1. a sedentary type of animal form characterized by a more or less fixed base, columnar body, and free end with mouth and tentacles, especially as applied to coelenterates.
  2. an individual zooid of a compound or colonial organism.
Pathology. a projecting growth from a mucous surface, as of the nose, being either a tumor or a hypertrophy of the mucous membrane.

Origin of polyp

1350–1400; Middle English polip, short for polipus nasal tumor (later, also cephalopod, now obsolete) < Medieval Latin, Latin pōlypus < dialectal Greek poulýpous octopus, nasal tumor (Attic polýpous, genitive polýpodos; see poly-, -pod)
Related formspol·yp·ous, adjective
Dictionary.com Unabridged Based on the Random House Unabridged Dictionary, © Random House, Inc. 2019

Related Words for polyp

tumor, hydra, coral, coelenterate, anemone, hydroid

Examples from the Web for polyp

Contemporary Examples of polyp

Historical Examples of polyp

British Dictionary definitions for polyp



zoology one of the two forms of individual that occur in coelenterates. It usually has a hollow cylindrical body with a ring of tentacles around the mouthCompare medusa (def. 2)
Also called: polypus pathol a small vascularized growth arising from the surface of a mucous membrane, having a rounded base or a stalklike projection
Derived Formspolypous, adjective

Word Origin for polyp

C16 polip, from French polype nasal polyp, from Latin pōlypus sea animal, nasal polyp, from Greek polupous having many feet
Collins English Dictionary - Complete & Unabridged 2012 Digital Edition © William Collins Sons & Co. Ltd. 1979, 1986 © HarperCollins Publishers 1998, 2000, 2003, 2005, 2006, 2007, 2009, 2012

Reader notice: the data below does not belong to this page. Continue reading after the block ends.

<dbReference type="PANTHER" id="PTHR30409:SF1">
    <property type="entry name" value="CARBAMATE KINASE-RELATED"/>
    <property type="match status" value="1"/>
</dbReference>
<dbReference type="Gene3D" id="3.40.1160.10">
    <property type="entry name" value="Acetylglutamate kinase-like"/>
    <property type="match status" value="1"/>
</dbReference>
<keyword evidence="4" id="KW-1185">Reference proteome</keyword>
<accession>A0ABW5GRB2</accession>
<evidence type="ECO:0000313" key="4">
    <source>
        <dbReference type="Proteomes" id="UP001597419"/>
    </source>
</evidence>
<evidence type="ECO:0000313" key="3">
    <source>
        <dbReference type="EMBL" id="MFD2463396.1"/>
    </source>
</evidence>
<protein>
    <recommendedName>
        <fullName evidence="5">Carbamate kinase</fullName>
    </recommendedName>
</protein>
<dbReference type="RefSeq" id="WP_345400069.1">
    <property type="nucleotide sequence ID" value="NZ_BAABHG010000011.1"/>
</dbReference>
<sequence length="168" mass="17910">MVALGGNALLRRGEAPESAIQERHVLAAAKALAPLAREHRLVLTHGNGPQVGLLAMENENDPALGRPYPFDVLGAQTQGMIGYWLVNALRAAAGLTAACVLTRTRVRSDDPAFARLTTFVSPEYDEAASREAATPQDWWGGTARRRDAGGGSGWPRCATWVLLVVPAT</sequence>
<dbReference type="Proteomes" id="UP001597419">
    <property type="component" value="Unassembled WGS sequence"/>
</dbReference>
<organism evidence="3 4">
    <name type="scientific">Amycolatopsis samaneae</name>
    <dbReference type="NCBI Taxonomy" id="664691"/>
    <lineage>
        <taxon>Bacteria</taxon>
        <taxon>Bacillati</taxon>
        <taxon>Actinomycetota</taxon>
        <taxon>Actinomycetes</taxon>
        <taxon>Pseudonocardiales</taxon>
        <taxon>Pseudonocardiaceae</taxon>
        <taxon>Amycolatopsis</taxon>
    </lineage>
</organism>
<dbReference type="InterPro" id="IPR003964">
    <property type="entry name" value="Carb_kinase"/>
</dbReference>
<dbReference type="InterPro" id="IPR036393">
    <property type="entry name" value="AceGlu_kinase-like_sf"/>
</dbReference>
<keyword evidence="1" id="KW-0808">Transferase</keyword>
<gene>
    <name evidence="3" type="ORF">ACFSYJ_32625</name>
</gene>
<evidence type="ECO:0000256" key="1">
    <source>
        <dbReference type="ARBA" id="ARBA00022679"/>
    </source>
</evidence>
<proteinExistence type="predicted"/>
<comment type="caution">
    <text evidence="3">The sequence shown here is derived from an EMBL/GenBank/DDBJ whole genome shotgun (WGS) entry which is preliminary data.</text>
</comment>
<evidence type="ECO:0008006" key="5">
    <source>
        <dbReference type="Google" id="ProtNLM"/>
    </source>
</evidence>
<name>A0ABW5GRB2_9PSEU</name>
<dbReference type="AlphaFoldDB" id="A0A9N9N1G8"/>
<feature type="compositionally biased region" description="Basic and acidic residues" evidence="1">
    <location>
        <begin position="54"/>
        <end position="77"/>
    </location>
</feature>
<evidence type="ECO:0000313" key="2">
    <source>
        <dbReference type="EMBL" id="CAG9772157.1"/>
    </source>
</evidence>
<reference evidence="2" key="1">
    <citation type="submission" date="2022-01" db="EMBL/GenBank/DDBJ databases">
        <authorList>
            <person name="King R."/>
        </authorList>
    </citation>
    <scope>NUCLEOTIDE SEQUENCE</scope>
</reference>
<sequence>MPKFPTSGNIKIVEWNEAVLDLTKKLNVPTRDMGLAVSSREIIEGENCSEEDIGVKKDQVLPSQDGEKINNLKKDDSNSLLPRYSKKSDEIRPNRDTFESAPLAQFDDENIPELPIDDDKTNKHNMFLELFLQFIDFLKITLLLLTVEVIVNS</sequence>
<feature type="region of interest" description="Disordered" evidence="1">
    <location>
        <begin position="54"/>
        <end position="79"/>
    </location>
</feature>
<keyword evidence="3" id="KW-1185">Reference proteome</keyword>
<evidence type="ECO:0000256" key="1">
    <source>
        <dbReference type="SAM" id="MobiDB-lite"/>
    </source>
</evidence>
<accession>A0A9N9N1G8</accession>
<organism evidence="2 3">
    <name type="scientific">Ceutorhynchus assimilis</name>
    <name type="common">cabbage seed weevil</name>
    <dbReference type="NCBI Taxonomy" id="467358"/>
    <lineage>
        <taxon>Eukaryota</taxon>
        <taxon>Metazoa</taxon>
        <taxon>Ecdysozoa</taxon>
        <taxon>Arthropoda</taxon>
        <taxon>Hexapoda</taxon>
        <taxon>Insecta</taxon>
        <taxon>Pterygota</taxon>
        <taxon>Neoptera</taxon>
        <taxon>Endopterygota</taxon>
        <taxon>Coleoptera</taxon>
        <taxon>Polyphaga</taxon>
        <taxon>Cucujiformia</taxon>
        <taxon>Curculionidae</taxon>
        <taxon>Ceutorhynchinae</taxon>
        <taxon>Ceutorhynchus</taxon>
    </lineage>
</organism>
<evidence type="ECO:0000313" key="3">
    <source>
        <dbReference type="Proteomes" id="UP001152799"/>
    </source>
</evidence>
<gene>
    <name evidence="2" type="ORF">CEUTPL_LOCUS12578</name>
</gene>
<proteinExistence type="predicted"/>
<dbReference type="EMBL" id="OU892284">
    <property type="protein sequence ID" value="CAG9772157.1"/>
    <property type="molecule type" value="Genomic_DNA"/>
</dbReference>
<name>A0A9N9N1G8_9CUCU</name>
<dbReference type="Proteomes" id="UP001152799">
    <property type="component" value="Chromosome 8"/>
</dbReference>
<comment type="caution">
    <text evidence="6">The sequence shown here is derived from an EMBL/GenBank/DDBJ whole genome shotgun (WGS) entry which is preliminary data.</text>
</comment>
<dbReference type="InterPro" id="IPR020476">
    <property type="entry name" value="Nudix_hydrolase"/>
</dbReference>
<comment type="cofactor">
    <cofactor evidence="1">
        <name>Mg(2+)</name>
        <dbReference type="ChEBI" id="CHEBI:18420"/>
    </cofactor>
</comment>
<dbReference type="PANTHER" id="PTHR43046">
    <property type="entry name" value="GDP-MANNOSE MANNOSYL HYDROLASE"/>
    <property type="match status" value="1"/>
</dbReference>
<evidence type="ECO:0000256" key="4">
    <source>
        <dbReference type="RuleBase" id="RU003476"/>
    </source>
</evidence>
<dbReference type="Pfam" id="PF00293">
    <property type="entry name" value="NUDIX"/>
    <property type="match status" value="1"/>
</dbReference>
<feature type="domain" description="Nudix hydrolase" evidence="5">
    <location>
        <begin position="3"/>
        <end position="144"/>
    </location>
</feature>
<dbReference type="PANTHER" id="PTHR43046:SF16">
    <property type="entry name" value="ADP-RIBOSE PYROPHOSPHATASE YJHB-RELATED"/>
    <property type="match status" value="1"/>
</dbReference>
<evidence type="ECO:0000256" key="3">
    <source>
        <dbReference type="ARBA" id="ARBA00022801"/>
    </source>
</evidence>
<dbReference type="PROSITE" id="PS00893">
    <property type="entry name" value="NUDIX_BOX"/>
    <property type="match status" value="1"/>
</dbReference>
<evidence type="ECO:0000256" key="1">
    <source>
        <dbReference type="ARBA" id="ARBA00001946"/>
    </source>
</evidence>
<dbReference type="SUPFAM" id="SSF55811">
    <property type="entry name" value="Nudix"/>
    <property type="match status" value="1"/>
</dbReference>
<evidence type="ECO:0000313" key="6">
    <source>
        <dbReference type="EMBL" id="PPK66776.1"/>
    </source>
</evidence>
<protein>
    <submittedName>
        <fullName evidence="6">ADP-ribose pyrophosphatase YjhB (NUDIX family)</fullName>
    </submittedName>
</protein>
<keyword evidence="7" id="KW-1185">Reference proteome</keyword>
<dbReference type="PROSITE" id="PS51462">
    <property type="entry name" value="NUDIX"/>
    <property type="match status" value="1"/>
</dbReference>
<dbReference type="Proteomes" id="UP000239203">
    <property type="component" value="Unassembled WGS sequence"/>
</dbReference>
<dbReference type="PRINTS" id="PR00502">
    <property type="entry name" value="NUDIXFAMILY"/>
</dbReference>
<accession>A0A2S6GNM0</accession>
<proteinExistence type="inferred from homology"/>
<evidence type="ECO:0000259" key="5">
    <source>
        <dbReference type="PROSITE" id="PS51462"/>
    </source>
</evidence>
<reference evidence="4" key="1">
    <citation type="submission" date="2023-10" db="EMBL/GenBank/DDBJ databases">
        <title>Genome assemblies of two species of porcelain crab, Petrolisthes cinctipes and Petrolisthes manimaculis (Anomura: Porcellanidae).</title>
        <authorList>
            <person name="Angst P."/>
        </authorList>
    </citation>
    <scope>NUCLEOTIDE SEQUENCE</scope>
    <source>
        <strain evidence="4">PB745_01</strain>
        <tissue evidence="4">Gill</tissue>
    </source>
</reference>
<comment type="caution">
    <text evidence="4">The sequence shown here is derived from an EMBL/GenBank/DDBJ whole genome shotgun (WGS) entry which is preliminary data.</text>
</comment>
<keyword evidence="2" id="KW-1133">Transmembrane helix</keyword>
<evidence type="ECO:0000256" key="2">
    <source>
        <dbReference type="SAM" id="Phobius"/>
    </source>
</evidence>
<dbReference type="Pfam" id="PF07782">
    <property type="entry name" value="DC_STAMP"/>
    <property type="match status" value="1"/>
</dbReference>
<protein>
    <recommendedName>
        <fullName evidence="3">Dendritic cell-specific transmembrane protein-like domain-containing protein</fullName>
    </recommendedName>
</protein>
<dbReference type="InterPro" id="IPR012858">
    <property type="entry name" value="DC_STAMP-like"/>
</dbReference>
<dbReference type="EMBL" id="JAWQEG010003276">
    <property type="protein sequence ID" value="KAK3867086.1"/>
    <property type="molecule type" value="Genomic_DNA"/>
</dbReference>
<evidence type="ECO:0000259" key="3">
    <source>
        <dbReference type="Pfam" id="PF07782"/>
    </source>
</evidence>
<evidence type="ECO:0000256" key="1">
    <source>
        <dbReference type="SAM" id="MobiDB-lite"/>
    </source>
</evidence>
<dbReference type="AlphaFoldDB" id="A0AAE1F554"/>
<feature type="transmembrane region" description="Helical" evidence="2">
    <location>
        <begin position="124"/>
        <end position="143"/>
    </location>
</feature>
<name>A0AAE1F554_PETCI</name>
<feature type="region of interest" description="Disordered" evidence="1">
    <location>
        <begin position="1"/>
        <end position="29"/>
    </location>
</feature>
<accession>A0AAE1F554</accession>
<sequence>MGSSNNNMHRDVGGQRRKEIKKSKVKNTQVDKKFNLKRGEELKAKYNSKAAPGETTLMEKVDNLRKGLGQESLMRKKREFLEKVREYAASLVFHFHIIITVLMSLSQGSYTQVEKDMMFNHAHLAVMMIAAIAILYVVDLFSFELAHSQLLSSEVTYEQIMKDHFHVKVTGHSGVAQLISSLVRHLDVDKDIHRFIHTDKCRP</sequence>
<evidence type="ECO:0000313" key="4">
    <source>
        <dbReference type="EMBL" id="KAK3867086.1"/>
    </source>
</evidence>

Word Origin and History for polyp

c.1400, "nasal tumor," from Middle French polype and directly from Latin polypus "cuttlefish," also "nasal tumor," from Greek (Doric, Aeolic) polypos "octopus, cuttlefish," from polys "many" (see poly-) + pous "foot" (see foot (n.)). Etymological sense revived 1742 as a name for hydras and sea anemones (earlier polypus, early 16c.). The Latin word is the source of French poulpe "octopus."

Online Etymology Dictionary, © 2010 Douglas Harper

polyp in Medicine




A usually nonmalignant growth of tissue protruding from the mucous lining of an organ such as the nose, bladder, or intestine, often causing obstruction.polypus
Related formspolyp•oid′ adj.
The American Heritage® Stedman's Medical Dictionary Copyright © 2002, 2001, 1995 by Houghton Mifflin Company. Published by Houghton Mifflin Company.

polyp in Science



A cnidarian in its sedentary stage. Polyps have hollow, tube-shaped bodies with a central mouth on top surrounded by tentacles. Some cnidarians, such as corals and sea anemones, only exist as polyps after their larval stage, while others turn into medusas as adults or lack a polyp stage completely. Compare medusa.
An abnormal growth extending from a mucous membrane, as of the intestine.
The American Heritage® Science Dictionary Copyright © 2011. Published by Houghton Mifflin Harcourt Publishing Company. All rights reserved.